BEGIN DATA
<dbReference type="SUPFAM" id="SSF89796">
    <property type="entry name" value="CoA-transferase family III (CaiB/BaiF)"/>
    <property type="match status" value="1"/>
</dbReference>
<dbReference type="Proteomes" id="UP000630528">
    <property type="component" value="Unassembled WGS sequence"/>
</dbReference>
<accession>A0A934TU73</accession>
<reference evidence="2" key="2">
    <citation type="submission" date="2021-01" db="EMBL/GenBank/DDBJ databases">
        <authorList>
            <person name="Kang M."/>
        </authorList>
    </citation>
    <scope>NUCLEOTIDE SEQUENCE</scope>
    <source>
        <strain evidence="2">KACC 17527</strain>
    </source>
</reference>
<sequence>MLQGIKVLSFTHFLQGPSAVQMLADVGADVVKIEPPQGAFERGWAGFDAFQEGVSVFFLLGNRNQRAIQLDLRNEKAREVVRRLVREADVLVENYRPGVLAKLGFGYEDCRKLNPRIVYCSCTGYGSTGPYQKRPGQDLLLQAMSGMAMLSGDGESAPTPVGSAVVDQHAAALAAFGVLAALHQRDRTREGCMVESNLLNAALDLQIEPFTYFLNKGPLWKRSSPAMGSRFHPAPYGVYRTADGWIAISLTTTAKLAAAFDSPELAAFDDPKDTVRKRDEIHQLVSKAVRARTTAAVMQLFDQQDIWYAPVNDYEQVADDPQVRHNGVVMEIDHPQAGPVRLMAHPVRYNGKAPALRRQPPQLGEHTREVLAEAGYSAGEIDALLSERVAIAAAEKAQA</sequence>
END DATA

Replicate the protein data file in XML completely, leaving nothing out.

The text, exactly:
<dbReference type="SUPFAM" id="SSF89796">
    <property type="entry name" value="CoA-transferase family III (CaiB/BaiF)"/>
    <property type="match status" value="1"/>
</dbReference>
<dbReference type="Proteomes" id="UP000630528">
    <property type="component" value="Unassembled WGS sequence"/>
</dbReference>
<accession>A0A934TU73</accession>
<reference evidence="2" key="2">
    <citation type="submission" date="2021-01" db="EMBL/GenBank/DDBJ databases">
        <authorList>
            <person name="Kang M."/>
        </authorList>
    </citation>
    <scope>NUCLEOTIDE SEQUENCE</scope>
    <source>
        <strain evidence="2">KACC 17527</strain>
    </source>
</reference>
<sequence>MLQGIKVLSFTHFLQGPSAVQMLADVGADVVKIEPPQGAFERGWAGFDAFQEGVSVFFLLGNRNQRAIQLDLRNEKAREVVRRLVREADVLVENYRPGVLAKLGFGYEDCRKLNPRIVYCSCTGYGSTGPYQKRPGQDLLLQAMSGMAMLSGDGESAPTPVGSAVVDQHAAALAAFGVLAALHQRDRTREGCMVESNLLNAALDLQIEPFTYFLNKGPLWKRSSPAMGSRFHPAPYGVYRTADGWIAISLTTTAKLAAAFDSPELAAFDDPKDTVRKRDEIHQLVSKAVRARTTAAVMQLFDQQDIWYAPVNDYEQVADDPQVRHNGVVMEIDHPQAGPVRLMAHPVRYNGKAPALRRQPPQLGEHTREVLAEAGYSAGEIDALLSERVAIAAAEKAQA</sequence>